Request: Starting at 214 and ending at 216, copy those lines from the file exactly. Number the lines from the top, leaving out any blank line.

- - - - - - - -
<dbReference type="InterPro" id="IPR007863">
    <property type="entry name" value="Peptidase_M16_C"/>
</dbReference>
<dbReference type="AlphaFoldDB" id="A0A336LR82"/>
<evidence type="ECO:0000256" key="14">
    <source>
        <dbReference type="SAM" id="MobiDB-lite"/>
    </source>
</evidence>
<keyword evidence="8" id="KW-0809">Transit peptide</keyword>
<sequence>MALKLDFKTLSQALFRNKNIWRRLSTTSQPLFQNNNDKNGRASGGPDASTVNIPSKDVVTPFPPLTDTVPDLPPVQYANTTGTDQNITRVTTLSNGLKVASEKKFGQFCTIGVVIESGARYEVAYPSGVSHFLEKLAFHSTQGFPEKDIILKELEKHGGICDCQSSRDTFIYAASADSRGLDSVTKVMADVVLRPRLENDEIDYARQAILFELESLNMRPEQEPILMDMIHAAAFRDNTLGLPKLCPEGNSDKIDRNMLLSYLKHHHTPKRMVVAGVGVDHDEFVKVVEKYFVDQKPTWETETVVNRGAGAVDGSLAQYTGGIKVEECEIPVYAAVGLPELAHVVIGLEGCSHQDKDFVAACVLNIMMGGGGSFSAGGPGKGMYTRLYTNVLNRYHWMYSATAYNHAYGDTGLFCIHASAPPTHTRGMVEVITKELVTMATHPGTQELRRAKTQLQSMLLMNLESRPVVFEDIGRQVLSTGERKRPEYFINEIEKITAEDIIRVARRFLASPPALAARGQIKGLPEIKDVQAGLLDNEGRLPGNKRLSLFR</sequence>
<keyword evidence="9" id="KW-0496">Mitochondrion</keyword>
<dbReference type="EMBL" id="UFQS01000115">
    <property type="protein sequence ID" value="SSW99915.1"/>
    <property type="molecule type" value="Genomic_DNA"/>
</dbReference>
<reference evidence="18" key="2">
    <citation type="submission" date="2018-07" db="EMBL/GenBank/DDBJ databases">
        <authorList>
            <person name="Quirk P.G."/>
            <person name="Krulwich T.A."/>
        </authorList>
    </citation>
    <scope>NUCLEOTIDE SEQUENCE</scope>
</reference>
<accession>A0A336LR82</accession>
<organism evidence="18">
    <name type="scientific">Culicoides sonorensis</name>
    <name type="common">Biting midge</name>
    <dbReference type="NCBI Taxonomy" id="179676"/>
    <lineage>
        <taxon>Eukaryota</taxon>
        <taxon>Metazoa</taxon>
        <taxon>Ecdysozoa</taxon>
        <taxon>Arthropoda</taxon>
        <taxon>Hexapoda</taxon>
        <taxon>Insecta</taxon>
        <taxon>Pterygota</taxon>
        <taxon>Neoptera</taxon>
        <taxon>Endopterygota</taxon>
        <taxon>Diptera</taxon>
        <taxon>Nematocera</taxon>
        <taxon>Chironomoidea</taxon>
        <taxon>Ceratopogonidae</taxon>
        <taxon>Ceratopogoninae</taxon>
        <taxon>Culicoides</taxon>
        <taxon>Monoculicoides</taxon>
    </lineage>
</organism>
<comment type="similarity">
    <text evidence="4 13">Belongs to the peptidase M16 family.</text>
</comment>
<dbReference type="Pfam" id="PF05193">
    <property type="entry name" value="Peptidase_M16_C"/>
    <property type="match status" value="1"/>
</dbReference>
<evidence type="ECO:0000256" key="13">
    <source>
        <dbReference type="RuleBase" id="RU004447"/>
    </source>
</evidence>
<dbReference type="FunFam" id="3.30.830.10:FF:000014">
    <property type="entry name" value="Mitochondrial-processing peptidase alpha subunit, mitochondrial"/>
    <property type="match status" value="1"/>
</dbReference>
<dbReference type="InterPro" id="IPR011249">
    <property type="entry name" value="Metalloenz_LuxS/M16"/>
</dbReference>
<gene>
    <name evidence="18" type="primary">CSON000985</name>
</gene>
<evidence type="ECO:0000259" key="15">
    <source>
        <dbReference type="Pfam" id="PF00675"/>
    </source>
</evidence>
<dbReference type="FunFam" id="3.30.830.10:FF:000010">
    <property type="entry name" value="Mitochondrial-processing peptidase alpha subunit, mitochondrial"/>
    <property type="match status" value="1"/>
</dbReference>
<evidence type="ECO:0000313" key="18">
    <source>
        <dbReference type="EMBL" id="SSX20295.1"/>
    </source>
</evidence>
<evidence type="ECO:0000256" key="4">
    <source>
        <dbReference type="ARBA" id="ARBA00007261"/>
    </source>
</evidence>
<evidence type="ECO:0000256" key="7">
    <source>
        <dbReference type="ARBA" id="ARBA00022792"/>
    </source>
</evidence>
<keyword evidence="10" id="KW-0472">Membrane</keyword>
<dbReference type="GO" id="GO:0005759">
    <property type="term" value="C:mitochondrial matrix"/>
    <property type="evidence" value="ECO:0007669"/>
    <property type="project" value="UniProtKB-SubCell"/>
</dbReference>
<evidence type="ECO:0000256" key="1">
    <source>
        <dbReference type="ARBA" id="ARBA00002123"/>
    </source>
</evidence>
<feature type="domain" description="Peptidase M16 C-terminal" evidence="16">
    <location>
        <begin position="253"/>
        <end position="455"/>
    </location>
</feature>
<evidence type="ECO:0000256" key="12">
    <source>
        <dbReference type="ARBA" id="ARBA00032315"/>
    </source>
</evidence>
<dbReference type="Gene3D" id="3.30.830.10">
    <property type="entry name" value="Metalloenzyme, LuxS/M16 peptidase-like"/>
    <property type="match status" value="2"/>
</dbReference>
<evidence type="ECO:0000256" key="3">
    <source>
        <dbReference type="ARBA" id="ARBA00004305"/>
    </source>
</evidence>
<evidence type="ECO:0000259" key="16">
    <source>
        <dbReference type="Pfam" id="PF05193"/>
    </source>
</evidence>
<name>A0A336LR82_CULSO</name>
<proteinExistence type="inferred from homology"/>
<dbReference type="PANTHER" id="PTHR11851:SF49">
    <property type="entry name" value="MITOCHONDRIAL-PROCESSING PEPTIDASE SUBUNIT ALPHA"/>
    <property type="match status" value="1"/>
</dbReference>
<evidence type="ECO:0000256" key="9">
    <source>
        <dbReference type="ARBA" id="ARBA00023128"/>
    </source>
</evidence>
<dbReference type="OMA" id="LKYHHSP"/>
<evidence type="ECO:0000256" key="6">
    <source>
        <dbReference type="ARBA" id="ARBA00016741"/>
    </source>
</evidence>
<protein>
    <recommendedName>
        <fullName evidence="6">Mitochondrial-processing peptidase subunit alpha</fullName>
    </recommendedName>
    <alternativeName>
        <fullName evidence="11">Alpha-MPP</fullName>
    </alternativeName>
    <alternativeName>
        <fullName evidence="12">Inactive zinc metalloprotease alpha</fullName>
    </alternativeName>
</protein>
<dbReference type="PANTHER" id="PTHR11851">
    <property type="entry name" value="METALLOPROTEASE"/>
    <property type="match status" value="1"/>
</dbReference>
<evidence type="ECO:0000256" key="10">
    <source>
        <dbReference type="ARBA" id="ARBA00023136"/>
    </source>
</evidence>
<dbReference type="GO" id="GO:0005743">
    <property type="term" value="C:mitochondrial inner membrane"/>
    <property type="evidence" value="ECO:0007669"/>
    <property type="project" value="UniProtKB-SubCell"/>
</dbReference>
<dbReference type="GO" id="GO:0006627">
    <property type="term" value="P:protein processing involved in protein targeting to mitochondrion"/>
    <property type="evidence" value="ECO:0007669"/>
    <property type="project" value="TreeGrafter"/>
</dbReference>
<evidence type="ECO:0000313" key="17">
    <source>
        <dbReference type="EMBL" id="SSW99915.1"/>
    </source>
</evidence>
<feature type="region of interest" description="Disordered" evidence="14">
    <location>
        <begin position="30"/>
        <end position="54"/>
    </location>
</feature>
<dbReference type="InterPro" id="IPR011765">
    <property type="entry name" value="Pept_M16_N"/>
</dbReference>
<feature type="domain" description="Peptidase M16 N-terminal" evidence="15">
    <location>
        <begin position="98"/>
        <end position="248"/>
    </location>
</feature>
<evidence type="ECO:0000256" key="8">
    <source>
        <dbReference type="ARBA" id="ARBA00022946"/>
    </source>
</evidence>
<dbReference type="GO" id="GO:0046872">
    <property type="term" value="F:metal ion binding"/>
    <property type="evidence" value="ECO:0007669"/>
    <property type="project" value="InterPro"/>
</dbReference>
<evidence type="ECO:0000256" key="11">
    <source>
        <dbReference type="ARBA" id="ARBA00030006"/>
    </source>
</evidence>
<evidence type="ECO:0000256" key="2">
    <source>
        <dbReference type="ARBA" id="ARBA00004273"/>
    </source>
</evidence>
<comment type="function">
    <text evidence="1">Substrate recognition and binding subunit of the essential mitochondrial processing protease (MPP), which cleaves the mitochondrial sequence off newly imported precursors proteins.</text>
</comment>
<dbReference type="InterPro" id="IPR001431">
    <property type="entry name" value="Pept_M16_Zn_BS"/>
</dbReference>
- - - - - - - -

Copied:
<evidence type="ECO:0000256" key="2">
    <source>
        <dbReference type="ARBA" id="ARBA00004273"/>